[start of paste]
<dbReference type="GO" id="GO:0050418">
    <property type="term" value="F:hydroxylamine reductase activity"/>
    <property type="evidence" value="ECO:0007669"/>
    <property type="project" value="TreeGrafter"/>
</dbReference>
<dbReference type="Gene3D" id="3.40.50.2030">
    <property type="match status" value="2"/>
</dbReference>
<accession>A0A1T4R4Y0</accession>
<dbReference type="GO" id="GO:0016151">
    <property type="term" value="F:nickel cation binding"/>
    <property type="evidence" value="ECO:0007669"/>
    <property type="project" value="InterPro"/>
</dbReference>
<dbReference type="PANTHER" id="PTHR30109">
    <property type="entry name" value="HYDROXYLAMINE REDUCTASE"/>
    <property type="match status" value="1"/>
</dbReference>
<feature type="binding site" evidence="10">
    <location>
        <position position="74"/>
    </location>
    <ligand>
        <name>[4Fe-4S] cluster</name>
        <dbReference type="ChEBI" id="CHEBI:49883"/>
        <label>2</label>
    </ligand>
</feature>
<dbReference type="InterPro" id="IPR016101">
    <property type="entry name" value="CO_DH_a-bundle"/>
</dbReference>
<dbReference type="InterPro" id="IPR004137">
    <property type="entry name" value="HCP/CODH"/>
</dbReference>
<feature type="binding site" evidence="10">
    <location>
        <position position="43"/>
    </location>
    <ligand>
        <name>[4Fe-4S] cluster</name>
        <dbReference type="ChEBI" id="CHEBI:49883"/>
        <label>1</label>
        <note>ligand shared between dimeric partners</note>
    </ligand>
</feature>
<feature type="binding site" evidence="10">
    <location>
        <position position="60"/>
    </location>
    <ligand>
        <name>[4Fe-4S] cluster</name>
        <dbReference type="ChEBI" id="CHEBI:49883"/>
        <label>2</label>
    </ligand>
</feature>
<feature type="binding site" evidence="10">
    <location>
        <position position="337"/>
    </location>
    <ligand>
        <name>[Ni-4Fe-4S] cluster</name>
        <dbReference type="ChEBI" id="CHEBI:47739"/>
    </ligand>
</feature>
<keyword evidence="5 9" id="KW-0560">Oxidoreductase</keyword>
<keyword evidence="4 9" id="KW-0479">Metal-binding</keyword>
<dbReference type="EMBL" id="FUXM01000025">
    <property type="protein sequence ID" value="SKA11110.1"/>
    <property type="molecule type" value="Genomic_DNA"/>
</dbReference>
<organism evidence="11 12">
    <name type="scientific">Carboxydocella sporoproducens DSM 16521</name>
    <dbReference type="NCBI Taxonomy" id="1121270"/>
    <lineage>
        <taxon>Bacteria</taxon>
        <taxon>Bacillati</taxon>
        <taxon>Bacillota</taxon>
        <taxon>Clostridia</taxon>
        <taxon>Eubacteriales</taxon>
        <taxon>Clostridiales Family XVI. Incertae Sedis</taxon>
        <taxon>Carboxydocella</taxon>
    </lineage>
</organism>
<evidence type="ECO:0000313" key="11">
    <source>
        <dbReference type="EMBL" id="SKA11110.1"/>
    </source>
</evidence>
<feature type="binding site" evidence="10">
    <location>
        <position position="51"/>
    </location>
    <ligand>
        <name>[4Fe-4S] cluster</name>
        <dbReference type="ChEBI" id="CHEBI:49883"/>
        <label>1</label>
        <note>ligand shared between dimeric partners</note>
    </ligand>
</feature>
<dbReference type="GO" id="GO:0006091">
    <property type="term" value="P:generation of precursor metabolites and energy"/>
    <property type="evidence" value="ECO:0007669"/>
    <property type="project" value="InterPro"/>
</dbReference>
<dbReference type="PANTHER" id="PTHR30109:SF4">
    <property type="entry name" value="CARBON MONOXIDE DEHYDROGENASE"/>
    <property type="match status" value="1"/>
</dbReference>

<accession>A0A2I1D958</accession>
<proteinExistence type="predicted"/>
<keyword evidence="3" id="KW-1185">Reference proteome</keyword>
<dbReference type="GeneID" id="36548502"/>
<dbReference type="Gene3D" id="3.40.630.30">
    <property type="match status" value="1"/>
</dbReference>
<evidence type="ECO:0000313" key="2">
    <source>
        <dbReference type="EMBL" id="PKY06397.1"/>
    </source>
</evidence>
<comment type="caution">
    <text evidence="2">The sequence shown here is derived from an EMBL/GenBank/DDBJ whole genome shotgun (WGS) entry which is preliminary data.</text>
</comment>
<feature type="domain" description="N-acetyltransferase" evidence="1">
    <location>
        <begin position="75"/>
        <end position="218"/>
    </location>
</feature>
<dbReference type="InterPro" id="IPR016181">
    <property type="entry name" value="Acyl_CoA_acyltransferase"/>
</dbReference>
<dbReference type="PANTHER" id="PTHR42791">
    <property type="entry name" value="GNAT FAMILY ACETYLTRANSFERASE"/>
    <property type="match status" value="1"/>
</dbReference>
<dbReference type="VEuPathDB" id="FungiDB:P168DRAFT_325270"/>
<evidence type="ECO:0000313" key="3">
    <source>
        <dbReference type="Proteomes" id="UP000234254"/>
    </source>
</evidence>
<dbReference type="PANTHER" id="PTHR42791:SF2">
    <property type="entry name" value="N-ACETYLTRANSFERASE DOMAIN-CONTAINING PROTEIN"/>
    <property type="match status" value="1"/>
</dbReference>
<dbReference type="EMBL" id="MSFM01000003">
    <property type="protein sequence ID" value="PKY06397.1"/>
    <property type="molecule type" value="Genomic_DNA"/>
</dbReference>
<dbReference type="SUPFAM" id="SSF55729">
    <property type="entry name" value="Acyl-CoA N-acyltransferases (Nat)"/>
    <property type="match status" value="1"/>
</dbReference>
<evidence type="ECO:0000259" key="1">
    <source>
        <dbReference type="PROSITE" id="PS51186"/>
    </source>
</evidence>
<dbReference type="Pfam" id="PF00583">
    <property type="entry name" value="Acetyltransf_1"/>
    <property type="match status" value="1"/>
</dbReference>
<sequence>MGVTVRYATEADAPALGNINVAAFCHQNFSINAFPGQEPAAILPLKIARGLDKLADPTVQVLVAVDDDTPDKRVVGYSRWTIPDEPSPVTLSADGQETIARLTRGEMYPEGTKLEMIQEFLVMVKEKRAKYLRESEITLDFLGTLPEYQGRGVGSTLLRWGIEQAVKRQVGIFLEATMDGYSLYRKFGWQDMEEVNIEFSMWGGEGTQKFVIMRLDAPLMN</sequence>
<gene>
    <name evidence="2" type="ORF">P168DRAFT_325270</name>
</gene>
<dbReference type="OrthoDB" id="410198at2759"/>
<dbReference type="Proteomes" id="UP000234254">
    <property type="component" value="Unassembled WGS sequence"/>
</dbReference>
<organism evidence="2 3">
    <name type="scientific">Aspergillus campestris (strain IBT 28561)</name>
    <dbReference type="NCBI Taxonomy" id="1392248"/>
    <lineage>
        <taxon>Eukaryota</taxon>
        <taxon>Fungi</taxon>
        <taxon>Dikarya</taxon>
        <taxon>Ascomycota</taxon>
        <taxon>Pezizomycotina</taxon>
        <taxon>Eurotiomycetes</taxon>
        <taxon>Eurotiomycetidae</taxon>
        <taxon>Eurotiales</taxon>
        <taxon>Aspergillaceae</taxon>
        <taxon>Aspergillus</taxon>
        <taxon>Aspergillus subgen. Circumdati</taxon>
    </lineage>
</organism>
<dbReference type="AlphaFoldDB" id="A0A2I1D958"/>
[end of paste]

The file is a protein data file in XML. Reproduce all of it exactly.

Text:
<dbReference type="GO" id="GO:0050418">
    <property type="term" value="F:hydroxylamine reductase activity"/>
    <property type="evidence" value="ECO:0007669"/>
    <property type="project" value="TreeGrafter"/>
</dbReference>
<dbReference type="Gene3D" id="3.40.50.2030">
    <property type="match status" value="2"/>
</dbReference>
<accession>A0A1T4R4Y0</accession>
<dbReference type="GO" id="GO:0016151">
    <property type="term" value="F:nickel cation binding"/>
    <property type="evidence" value="ECO:0007669"/>
    <property type="project" value="InterPro"/>
</dbReference>
<dbReference type="PANTHER" id="PTHR30109">
    <property type="entry name" value="HYDROXYLAMINE REDUCTASE"/>
    <property type="match status" value="1"/>
</dbReference>
<feature type="binding site" evidence="10">
    <location>
        <position position="74"/>
    </location>
    <ligand>
        <name>[4Fe-4S] cluster</name>
        <dbReference type="ChEBI" id="CHEBI:49883"/>
        <label>2</label>
    </ligand>
</feature>
<dbReference type="InterPro" id="IPR016101">
    <property type="entry name" value="CO_DH_a-bundle"/>
</dbReference>
<dbReference type="InterPro" id="IPR004137">
    <property type="entry name" value="HCP/CODH"/>
</dbReference>
<feature type="binding site" evidence="10">
    <location>
        <position position="43"/>
    </location>
    <ligand>
        <name>[4Fe-4S] cluster</name>
        <dbReference type="ChEBI" id="CHEBI:49883"/>
        <label>1</label>
        <note>ligand shared between dimeric partners</note>
    </ligand>
</feature>
<feature type="binding site" evidence="10">
    <location>
        <position position="60"/>
    </location>
    <ligand>
        <name>[4Fe-4S] cluster</name>
        <dbReference type="ChEBI" id="CHEBI:49883"/>
        <label>2</label>
    </ligand>
</feature>
<feature type="binding site" evidence="10">
    <location>
        <position position="337"/>
    </location>
    <ligand>
        <name>[Ni-4Fe-4S] cluster</name>
        <dbReference type="ChEBI" id="CHEBI:47739"/>
    </ligand>
</feature>
<keyword evidence="5 9" id="KW-0560">Oxidoreductase</keyword>
<keyword evidence="4 9" id="KW-0479">Metal-binding</keyword>
<dbReference type="EMBL" id="FUXM01000025">
    <property type="protein sequence ID" value="SKA11110.1"/>
    <property type="molecule type" value="Genomic_DNA"/>
</dbReference>
<organism evidence="11 12">
    <name type="scientific">Carboxydocella sporoproducens DSM 16521</name>
    <dbReference type="NCBI Taxonomy" id="1121270"/>
    <lineage>
        <taxon>Bacteria</taxon>
        <taxon>Bacillati</taxon>
        <taxon>Bacillota</taxon>
        <taxon>Clostridia</taxon>
        <taxon>Eubacteriales</taxon>
        <taxon>Clostridiales Family XVI. Incertae Sedis</taxon>
        <taxon>Carboxydocella</taxon>
    </lineage>
</organism>
<evidence type="ECO:0000313" key="11">
    <source>
        <dbReference type="EMBL" id="SKA11110.1"/>
    </source>
</evidence>
<feature type="binding site" evidence="10">
    <location>
        <position position="51"/>
    </location>
    <ligand>
        <name>[4Fe-4S] cluster</name>
        <dbReference type="ChEBI" id="CHEBI:49883"/>
        <label>1</label>
        <note>ligand shared between dimeric partners</note>
    </ligand>
</feature>
<dbReference type="GO" id="GO:0006091">
    <property type="term" value="P:generation of precursor metabolites and energy"/>
    <property type="evidence" value="ECO:0007669"/>
    <property type="project" value="InterPro"/>
</dbReference>
<dbReference type="PANTHER" id="PTHR30109:SF4">
    <property type="entry name" value="CARBON MONOXIDE DEHYDROGENASE"/>
    <property type="match status" value="1"/>
</dbReference>

<accession>A0A2I1D958</accession>
<proteinExistence type="predicted"/>
<keyword evidence="3" id="KW-1185">Reference proteome</keyword>
<dbReference type="GeneID" id="36548502"/>
<dbReference type="Gene3D" id="3.40.630.30">
    <property type="match status" value="1"/>
</dbReference>
<evidence type="ECO:0000313" key="2">
    <source>
        <dbReference type="EMBL" id="PKY06397.1"/>
    </source>
</evidence>
<comment type="caution">
    <text evidence="2">The sequence shown here is derived from an EMBL/GenBank/DDBJ whole genome shotgun (WGS) entry which is preliminary data.</text>
</comment>
<feature type="domain" description="N-acetyltransferase" evidence="1">
    <location>
        <begin position="75"/>
        <end position="218"/>
    </location>
</feature>
<dbReference type="InterPro" id="IPR016181">
    <property type="entry name" value="Acyl_CoA_acyltransferase"/>
</dbReference>
<dbReference type="PANTHER" id="PTHR42791">
    <property type="entry name" value="GNAT FAMILY ACETYLTRANSFERASE"/>
    <property type="match status" value="1"/>
</dbReference>
<dbReference type="VEuPathDB" id="FungiDB:P168DRAFT_325270"/>
<evidence type="ECO:0000313" key="3">
    <source>
        <dbReference type="Proteomes" id="UP000234254"/>
    </source>
</evidence>
<dbReference type="PANTHER" id="PTHR42791:SF2">
    <property type="entry name" value="N-ACETYLTRANSFERASE DOMAIN-CONTAINING PROTEIN"/>
    <property type="match status" value="1"/>
</dbReference>
<dbReference type="EMBL" id="MSFM01000003">
    <property type="protein sequence ID" value="PKY06397.1"/>
    <property type="molecule type" value="Genomic_DNA"/>
</dbReference>
<dbReference type="SUPFAM" id="SSF55729">
    <property type="entry name" value="Acyl-CoA N-acyltransferases (Nat)"/>
    <property type="match status" value="1"/>
</dbReference>
<evidence type="ECO:0000259" key="1">
    <source>
        <dbReference type="PROSITE" id="PS51186"/>
    </source>
</evidence>
<dbReference type="Pfam" id="PF00583">
    <property type="entry name" value="Acetyltransf_1"/>
    <property type="match status" value="1"/>
</dbReference>
<sequence>MGVTVRYATEADAPALGNINVAAFCHQNFSINAFPGQEPAAILPLKIARGLDKLADPTVQVLVAVDDDTPDKRVVGYSRWTIPDEPSPVTLSADGQETIARLTRGEMYPEGTKLEMIQEFLVMVKEKRAKYLRESEITLDFLGTLPEYQGRGVGSTLLRWGIEQAVKRQVGIFLEATMDGYSLYRKFGWQDMEEVNIEFSMWGGEGTQKFVIMRLDAPLMN</sequence>
<gene>
    <name evidence="2" type="ORF">P168DRAFT_325270</name>
</gene>
<dbReference type="OrthoDB" id="410198at2759"/>
<dbReference type="Proteomes" id="UP000234254">
    <property type="component" value="Unassembled WGS sequence"/>
</dbReference>
<organism evidence="2 3">
    <name type="scientific">Aspergillus campestris (strain IBT 28561)</name>
    <dbReference type="NCBI Taxonomy" id="1392248"/>
    <lineage>
        <taxon>Eukaryota</taxon>
        <taxon>Fungi</taxon>
        <taxon>Dikarya</taxon>
        <taxon>Ascomycota</taxon>
        <taxon>Pezizomycotina</taxon>
        <taxon>Eurotiomycetes</taxon>
        <taxon>Eurotiomycetidae</taxon>
        <taxon>Eurotiales</taxon>
        <taxon>Aspergillaceae</taxon>
        <taxon>Aspergillus</taxon>
        <taxon>Aspergillus subgen. Circumdati</taxon>
    </lineage>
</organism>
<dbReference type="AlphaFoldDB" id="A0A2I1D958"/>